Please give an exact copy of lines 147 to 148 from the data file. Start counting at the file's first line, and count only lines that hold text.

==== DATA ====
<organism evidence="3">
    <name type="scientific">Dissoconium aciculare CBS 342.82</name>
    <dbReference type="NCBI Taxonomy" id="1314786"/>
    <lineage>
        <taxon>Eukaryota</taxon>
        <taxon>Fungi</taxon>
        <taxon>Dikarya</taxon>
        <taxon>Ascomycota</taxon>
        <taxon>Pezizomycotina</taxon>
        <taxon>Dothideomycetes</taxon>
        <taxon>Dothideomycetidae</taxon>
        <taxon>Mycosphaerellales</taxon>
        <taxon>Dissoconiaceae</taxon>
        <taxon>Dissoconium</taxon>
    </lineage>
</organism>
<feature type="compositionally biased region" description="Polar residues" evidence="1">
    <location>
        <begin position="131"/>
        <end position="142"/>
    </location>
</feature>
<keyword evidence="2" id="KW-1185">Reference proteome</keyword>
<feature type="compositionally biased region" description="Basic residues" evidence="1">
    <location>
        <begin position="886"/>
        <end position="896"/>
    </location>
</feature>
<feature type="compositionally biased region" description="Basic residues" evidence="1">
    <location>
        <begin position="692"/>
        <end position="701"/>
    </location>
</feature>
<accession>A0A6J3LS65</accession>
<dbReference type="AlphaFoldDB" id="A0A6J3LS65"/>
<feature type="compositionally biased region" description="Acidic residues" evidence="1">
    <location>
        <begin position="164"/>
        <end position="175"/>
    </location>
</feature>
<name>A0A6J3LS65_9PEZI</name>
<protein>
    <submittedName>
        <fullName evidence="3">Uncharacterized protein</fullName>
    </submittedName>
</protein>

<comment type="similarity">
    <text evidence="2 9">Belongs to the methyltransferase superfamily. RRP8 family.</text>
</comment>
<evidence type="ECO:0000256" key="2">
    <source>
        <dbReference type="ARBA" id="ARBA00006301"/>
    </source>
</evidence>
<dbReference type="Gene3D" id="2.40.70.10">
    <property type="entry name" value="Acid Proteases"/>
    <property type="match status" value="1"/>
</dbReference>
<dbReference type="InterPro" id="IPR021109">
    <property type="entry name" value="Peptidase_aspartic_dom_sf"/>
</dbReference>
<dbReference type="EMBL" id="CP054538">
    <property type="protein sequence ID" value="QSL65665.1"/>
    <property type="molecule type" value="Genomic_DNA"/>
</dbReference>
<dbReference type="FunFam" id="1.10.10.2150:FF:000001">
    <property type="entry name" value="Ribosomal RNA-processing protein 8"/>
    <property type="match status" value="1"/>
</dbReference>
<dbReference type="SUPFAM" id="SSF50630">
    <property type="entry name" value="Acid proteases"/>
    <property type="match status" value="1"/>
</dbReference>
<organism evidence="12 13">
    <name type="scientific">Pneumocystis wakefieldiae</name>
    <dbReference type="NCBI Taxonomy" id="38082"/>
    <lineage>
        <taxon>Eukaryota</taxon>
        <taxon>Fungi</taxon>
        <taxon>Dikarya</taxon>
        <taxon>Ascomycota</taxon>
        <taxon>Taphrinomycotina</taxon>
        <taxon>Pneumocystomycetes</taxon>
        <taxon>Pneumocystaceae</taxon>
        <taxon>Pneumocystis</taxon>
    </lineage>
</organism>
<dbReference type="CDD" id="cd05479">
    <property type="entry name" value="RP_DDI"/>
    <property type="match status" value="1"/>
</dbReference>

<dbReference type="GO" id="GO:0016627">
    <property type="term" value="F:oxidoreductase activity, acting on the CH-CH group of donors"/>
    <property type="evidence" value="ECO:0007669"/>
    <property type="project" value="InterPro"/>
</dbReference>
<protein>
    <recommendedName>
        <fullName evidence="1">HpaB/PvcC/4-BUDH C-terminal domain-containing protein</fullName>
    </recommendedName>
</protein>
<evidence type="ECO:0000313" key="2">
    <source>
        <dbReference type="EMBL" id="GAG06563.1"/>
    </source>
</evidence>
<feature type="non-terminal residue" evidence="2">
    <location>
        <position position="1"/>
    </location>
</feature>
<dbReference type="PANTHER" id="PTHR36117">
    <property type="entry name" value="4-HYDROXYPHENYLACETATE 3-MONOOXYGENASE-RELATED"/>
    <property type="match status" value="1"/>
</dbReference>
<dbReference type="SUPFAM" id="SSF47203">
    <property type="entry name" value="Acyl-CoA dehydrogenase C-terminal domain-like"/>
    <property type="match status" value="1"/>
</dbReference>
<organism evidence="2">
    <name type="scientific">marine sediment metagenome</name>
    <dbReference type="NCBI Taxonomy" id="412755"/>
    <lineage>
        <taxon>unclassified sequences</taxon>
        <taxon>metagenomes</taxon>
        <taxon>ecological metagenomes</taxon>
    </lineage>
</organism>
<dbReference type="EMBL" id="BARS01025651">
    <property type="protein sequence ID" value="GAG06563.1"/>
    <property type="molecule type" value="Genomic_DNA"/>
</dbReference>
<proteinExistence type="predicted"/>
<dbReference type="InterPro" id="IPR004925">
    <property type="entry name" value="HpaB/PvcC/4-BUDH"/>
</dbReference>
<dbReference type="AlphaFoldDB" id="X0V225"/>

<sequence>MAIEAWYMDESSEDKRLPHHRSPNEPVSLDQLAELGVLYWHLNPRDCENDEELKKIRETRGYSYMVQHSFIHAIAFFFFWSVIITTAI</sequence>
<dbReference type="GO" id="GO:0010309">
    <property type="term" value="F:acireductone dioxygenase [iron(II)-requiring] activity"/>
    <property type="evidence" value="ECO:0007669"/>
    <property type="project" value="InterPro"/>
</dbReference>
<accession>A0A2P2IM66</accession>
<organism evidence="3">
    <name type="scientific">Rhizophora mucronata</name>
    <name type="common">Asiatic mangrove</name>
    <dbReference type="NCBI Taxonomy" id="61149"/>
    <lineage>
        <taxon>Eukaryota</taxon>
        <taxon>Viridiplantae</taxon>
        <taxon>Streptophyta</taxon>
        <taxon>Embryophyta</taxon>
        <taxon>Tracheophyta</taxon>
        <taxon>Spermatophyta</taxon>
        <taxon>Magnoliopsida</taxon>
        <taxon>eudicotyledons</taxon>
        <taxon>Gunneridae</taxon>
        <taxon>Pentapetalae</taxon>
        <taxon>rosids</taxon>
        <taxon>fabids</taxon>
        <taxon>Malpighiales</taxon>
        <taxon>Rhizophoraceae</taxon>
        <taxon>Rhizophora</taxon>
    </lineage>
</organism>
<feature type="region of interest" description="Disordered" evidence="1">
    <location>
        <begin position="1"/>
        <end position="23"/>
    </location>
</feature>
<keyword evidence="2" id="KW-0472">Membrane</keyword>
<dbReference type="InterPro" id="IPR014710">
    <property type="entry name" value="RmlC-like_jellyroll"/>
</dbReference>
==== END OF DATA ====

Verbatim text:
<accession>A0A2P2IM66</accession>
<organism evidence="3">